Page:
Monday, April 11, 2016

Renewal, history, civic call-to-arms combine in trailblazing documentary with message for all

Garland's South 11th Street--oh, wasn't that the place that got the Pace House?

Isn't that where the neighbors had the street closed?

A Texas Historical Marker--didn't one get installed there last year?

Aren't a bunch of pretty restored homes situated there?

Many people by now may have heard something about our little street--only two blocks long at its core in the Travis College Hill historic district. But they may not know the full picture about how ridding the town of "Marijuana Avenue" (our nickname for a portion of West Avenue C that ran by our house) relates to historic preservation in an area that one sympathetic official once identified as "going nowhere" and that another community leader once called "that slum". Or how a major neighborhood re-invention was kick-started when Garland's Pace House was featured in Time Inc.'s 1.1 million-circulation This Old House magazine.

And how in the world did two retirement-age folks whose daily calendar now is governed by grandkids' carpools get so deeply involved in all of this—something so far removed from our globe-trotting days as journalists with a keen interest in all things religious?

 And what about this would be considered "magic", anyway? 

 All of those questions and more are answered in a new 25-minute documentary video, Saving Magic 11th Street, slated to premiere free at 2 p.m. Friday, April 22, at Garland's Plaza Theater on the city's historic downtown Square. The video will then be played continuously in the parlor of one of the 103-year-old homes (401 S. 11th Street) in Travis College Hill during the noon to 5 p.m. Saturday, April 23, historic home tour. Both events are part of Garland's 125th "birthday party" Heritage Celebration.

Afterward we plan to share the short film with troubled neighborhoods, wannabe historic districts, and other interested parties all across Texas and the U.S. that we believe need to hear the call-to-arms message the documentary has to offer.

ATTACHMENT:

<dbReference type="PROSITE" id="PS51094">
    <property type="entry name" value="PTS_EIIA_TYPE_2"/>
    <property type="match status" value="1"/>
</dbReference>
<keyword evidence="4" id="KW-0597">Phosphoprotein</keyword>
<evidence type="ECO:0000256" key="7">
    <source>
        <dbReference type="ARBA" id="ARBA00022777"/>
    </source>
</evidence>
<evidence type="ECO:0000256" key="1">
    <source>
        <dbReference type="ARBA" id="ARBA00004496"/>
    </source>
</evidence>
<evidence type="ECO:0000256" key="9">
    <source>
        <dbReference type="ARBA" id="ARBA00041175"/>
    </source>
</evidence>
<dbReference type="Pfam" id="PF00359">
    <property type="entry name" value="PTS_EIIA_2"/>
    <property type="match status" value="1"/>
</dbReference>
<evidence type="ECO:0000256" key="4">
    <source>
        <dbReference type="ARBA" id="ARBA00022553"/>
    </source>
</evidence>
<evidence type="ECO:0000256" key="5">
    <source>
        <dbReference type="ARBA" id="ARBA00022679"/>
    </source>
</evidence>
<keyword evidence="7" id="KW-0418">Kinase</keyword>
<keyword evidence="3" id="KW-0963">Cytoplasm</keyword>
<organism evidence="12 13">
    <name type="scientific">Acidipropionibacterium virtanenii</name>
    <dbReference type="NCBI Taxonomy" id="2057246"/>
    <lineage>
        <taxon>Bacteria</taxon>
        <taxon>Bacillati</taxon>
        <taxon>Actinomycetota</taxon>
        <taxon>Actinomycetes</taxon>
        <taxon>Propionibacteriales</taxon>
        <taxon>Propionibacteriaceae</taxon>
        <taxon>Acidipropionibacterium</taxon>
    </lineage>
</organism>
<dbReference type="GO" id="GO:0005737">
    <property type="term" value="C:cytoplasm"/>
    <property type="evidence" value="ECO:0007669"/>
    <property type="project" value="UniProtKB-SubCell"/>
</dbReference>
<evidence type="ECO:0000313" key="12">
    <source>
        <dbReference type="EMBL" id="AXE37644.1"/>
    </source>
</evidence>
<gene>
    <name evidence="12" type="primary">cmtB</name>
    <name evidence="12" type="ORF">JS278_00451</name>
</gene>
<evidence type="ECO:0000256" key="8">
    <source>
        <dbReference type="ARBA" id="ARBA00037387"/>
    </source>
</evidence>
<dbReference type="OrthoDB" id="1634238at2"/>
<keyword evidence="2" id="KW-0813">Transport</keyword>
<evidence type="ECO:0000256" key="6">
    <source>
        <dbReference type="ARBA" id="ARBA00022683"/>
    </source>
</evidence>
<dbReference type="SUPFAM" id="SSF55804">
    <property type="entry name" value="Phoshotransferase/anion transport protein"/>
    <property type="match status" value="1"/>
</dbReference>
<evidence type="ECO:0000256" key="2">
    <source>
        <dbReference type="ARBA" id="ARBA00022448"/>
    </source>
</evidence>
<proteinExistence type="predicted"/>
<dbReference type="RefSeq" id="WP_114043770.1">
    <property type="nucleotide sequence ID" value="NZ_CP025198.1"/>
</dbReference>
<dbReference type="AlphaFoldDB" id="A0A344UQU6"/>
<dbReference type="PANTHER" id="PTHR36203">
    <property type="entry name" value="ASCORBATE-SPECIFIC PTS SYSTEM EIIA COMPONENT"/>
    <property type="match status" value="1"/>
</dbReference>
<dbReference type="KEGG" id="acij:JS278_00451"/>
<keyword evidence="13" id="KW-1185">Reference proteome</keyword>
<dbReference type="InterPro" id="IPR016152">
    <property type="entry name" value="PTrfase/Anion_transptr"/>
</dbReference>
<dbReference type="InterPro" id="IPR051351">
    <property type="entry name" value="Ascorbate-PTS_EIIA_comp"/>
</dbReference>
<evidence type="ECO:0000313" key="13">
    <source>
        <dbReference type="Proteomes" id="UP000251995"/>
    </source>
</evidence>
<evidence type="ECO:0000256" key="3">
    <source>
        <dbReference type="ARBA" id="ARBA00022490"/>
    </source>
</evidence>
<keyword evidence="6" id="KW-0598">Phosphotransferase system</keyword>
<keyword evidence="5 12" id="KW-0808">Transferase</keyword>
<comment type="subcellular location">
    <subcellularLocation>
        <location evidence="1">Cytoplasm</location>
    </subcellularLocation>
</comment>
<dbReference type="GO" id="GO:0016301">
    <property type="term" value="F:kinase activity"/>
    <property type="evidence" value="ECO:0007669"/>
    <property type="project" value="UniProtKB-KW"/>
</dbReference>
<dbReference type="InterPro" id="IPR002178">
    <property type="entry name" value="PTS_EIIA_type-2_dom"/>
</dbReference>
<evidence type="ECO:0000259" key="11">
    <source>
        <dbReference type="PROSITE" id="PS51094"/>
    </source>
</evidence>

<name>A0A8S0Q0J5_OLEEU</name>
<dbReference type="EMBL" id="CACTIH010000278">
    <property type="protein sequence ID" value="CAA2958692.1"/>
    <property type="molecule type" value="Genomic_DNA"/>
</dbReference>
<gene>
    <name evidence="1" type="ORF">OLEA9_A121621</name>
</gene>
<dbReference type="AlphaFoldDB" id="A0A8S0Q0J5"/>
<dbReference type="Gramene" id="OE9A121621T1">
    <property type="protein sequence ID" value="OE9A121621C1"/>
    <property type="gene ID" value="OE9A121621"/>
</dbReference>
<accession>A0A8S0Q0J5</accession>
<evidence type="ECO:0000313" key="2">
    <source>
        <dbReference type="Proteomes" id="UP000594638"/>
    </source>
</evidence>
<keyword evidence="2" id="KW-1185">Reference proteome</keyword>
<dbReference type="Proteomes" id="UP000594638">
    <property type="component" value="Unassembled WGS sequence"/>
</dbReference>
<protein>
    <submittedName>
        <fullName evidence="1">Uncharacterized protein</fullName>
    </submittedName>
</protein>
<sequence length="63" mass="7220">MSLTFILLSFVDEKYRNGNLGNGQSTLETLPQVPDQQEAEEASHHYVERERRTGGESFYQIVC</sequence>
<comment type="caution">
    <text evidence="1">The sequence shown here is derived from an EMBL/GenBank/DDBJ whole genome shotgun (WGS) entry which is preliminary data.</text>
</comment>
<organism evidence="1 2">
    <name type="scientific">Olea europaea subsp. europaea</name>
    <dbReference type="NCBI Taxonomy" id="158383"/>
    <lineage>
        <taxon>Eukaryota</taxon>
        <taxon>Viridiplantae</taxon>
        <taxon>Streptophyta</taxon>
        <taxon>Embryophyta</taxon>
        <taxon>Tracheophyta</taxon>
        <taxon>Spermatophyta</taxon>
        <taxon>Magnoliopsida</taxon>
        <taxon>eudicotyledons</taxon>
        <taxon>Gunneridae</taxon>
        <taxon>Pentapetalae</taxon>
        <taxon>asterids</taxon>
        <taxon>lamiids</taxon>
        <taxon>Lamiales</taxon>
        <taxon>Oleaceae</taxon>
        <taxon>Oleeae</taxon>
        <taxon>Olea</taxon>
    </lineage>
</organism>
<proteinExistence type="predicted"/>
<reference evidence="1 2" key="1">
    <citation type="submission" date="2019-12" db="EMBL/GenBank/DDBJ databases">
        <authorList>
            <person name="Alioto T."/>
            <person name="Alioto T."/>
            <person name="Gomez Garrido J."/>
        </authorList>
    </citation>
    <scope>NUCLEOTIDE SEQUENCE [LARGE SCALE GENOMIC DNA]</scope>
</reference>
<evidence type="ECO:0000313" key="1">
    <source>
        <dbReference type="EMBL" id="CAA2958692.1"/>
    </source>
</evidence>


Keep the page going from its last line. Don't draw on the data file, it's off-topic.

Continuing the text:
Many neighborhoods in lots of cities across our country—and even overseas—could benefit from lessons we and our resourceful neighbors have learned—and the skills we all have developed—along the way as we watched, at first helplessly, as our beloved neighborhood slipped from respect and honor into neglect and abuse and then moved back again to well-deserved honor and regard in our community today.

As Garland Mayor Douglas Athas throws out the gauntlet on camera so aptly, "If it can happen here, it can happen anywhere." The principles are the same, though the geographic locations may vary!

This is a "neighborhood documentary" like few others you will ever have the opportunity to see. It shows a special glimpse of what can happen when resourceful neighbors, responsible government entities, and others who "get it" cooperate in such an ambitious civic venture. It features duplicatable how-to's for taking your neighborhood back, insights from citizens and city leaders, lavish aerial footage, and glimpses of past glory days that will strike a deep chord with many recalling their own hometowns. It shows the concurrent track between Travis College Hill's refurbishment and the downtown Garland rebirth just blocks away. 

A documentary of this caliber and magnitude would be too costly for us, or for other average citizens, to produce, despite high intentions. To hire an outside firm to chronicle such detailed and personal highlights over a three-year period of time while these events were taking shape would have had a price tag into the stratosphere.

But our son, Matthew J. Moore, whose work-life has been blessed with some exceptional professional opportunities, has been deeply committed to following and telling this phenomenal story, though he lives two states away. Thanks to his video-production talents (and those of his sweet-spirited colleagues), plus his devotion to his parents and to the memory of his grandparents (11th Street residents for nearly 50 years), Kay and I have had to invest only a modest sum for this magnificent short film. We have no intention whatsoever of ever even trying to earn back our costs.

The video is our gift to all the Garland movers and shakers, past and present—including mayors, city councilmembers, a Dallas County commissioner, a school-board president, doctors, preachers, school administrators, postmasters, small-business owners, and many others but especially to Kay's parents, J.D. and Mable Wheeler—who ever lived in Travis College Hill or who will come after us in this quaint 103-year-old vintage neighborhood.

It is also our gift to all the citizens of Garland who live in an aging, inner-ring Dallas community facing numerous hurdles as the city tries to reinvent itself for a brighter tomorrow alongside many other competitor-cities in the DFW Metroplex who are striving—sometimes with more wealth and resources—for the same thing.

Please join us for the premiere at 2 p.m. on Friday, April 22, at the Plaza Theater (the beautifully spruced-up movie house where, incidentally, my wife watched Saturday-afternoon flickers during her childhood)—and then participate with us in trumpeting forth the message that decay and ultimately the wrecking ball aren't the best answers for aging neighborhoods and downtown areas.

This renewal project has made us better citizens. We believe viewers will become better for having learned about it.